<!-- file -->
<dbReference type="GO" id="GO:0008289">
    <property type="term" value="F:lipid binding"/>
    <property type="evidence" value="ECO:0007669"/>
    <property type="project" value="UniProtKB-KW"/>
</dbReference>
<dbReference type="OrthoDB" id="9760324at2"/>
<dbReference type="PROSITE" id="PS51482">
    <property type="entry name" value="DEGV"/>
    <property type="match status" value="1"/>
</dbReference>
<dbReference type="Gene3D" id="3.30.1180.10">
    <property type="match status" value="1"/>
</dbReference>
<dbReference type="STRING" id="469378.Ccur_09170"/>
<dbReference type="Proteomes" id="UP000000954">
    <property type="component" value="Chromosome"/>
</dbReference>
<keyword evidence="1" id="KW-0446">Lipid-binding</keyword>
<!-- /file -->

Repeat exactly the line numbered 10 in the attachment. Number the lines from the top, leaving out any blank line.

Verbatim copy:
</dbReference>